The transmission of a car is bolted to a large casting called a bell housing. The bell housing contains the clutch if the car has a manual transmission or a torque converter if the car is fitted with an automatic transmission. The torque converter looks like a big donut but don’t let appearances be deceiving, all the components that make it function are contained within the outer housing.
To understand the function of the torque converter it might help to think of a conventional clutch. A clutch acts as a “disconnect” between the engine and the transmission, without a clutch a car could go nowhere. The clutch, when let out, connects the rotating engine to the transmission and then on to the drive train. When the clutch pedal is depressed, the engine continues to run but the car can either be brought to a halt or the gears can be changed. This is basically the job of the torque converter clutch in a car equipped with an automatic transmission.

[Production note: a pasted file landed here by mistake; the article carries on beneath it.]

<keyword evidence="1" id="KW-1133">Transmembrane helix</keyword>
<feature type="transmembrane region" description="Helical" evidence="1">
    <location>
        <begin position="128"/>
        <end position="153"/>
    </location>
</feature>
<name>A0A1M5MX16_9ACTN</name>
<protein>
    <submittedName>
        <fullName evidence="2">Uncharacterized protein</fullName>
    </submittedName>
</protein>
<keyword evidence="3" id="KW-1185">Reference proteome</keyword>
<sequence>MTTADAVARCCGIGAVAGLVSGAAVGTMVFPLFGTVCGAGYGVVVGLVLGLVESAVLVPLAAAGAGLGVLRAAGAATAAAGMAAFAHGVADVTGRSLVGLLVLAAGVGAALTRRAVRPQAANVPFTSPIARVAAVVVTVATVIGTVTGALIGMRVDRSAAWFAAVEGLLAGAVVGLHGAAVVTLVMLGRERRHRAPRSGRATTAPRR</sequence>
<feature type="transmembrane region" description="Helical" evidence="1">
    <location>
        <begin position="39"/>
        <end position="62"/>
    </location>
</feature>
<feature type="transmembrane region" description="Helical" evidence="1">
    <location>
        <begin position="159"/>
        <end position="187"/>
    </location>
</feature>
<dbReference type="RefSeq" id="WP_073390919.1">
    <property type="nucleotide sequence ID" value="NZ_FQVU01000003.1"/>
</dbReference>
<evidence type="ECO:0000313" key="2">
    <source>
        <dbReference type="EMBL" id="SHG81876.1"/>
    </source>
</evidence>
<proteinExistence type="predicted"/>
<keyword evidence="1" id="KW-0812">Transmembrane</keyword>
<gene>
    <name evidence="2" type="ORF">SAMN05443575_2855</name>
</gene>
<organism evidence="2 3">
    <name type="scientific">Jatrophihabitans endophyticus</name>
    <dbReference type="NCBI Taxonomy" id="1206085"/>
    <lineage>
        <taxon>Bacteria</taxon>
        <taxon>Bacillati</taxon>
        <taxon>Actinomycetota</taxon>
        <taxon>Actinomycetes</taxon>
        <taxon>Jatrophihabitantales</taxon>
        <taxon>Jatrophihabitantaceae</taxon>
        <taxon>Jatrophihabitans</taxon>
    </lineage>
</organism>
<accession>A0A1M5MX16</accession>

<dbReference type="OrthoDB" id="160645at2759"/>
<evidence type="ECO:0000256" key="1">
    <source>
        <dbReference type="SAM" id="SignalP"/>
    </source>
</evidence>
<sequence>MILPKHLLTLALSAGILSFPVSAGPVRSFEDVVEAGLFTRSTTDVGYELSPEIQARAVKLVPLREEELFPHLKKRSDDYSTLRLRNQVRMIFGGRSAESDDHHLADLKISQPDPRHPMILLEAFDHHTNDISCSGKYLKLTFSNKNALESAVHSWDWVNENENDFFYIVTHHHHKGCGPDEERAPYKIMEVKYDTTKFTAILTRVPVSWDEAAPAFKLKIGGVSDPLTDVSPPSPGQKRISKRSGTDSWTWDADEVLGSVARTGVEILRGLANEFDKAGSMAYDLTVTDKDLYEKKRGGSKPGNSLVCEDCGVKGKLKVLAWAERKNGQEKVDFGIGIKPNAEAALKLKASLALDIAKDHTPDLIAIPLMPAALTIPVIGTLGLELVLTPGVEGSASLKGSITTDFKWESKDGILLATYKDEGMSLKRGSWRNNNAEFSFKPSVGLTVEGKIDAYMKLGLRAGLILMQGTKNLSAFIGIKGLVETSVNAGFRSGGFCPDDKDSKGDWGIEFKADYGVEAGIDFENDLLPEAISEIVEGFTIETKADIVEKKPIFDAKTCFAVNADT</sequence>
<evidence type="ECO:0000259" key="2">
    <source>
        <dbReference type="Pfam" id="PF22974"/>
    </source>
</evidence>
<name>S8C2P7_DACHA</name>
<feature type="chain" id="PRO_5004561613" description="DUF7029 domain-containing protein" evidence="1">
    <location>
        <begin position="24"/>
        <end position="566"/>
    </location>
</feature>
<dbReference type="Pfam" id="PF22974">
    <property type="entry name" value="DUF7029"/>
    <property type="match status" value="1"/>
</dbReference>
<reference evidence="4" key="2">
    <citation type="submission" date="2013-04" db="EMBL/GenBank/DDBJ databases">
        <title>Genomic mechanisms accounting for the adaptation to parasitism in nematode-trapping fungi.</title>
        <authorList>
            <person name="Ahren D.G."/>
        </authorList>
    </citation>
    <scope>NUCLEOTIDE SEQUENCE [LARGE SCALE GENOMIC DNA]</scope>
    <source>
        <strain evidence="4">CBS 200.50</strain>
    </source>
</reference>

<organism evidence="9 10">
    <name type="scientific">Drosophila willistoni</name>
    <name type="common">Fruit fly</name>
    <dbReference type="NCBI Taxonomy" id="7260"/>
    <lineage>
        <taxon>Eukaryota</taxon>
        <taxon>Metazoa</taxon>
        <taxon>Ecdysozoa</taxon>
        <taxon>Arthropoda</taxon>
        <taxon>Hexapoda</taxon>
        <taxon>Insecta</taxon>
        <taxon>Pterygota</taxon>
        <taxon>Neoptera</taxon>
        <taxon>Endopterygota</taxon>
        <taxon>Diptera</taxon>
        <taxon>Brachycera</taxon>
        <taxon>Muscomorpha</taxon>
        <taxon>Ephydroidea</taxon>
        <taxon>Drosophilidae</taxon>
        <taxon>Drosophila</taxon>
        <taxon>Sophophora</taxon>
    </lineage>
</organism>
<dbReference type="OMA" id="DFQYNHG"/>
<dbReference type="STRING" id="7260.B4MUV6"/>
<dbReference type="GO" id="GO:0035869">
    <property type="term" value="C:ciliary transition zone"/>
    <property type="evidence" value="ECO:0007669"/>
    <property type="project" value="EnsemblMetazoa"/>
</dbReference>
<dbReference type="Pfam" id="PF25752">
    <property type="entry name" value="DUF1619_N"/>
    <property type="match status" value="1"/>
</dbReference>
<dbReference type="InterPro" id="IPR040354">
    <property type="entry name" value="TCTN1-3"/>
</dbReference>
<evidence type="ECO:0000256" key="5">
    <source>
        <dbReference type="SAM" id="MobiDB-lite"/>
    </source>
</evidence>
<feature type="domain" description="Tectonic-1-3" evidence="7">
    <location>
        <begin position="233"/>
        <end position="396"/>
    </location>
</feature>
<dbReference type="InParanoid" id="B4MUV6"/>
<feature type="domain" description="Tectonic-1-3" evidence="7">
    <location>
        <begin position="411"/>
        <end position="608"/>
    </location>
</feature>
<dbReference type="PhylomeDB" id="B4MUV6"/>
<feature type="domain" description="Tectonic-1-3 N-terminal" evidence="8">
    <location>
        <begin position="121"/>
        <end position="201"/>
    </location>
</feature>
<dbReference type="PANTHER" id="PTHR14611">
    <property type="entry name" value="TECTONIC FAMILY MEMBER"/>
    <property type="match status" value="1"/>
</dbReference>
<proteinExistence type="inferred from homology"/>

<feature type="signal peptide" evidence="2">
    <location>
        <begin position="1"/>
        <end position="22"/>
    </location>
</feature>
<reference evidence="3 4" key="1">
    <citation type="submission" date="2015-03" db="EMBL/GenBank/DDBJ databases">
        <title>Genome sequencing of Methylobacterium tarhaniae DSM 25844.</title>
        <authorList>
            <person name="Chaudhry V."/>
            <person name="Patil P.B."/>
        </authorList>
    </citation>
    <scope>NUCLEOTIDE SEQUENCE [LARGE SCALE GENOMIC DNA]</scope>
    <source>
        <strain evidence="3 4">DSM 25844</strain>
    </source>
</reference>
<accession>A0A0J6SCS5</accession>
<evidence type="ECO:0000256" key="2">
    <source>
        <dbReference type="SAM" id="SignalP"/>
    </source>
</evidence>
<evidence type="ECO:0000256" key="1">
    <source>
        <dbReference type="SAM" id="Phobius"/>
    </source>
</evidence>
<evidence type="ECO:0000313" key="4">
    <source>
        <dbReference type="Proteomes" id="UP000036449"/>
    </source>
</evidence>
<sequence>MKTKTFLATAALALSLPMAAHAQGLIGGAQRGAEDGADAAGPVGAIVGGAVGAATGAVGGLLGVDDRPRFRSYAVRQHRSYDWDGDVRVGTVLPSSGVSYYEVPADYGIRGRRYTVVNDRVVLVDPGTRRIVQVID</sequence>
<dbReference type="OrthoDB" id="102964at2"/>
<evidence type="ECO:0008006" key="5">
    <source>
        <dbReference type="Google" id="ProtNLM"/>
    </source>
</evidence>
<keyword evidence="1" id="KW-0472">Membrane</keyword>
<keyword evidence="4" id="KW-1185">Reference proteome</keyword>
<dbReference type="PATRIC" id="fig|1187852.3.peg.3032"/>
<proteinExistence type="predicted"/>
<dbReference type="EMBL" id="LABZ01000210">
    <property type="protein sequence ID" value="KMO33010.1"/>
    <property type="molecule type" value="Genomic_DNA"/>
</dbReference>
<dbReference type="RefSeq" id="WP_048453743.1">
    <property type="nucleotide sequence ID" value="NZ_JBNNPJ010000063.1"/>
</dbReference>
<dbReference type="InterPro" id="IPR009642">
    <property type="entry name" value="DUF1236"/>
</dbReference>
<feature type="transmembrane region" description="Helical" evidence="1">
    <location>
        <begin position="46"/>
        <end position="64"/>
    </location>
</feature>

How a torque converter clutch works:
To understand the function of a torque converter think of two fans opposing one another. If you switch on one fan the blades of the other fan will begin to rotate because of air passing over the fan blades. If you hold the blades still, the powered fan continues to turn. In this simple example the medium is air, in an automatic transmission, the medium is oil.
In the case of a vehicle, the moving fan is actually the impeller which is connected to the engine; the other “fan” is the turbine which is connected to the transmission. When the vehicle is in gear it is the turbine motion that makes the vehicle move.
The connection between the two is oil. The impeller is always rotating and rotating faster than the turbine, the speed differential is slip. Stall speed is a function of the torque converter clutch; it determines how much power from the engine is delivered to the transmission.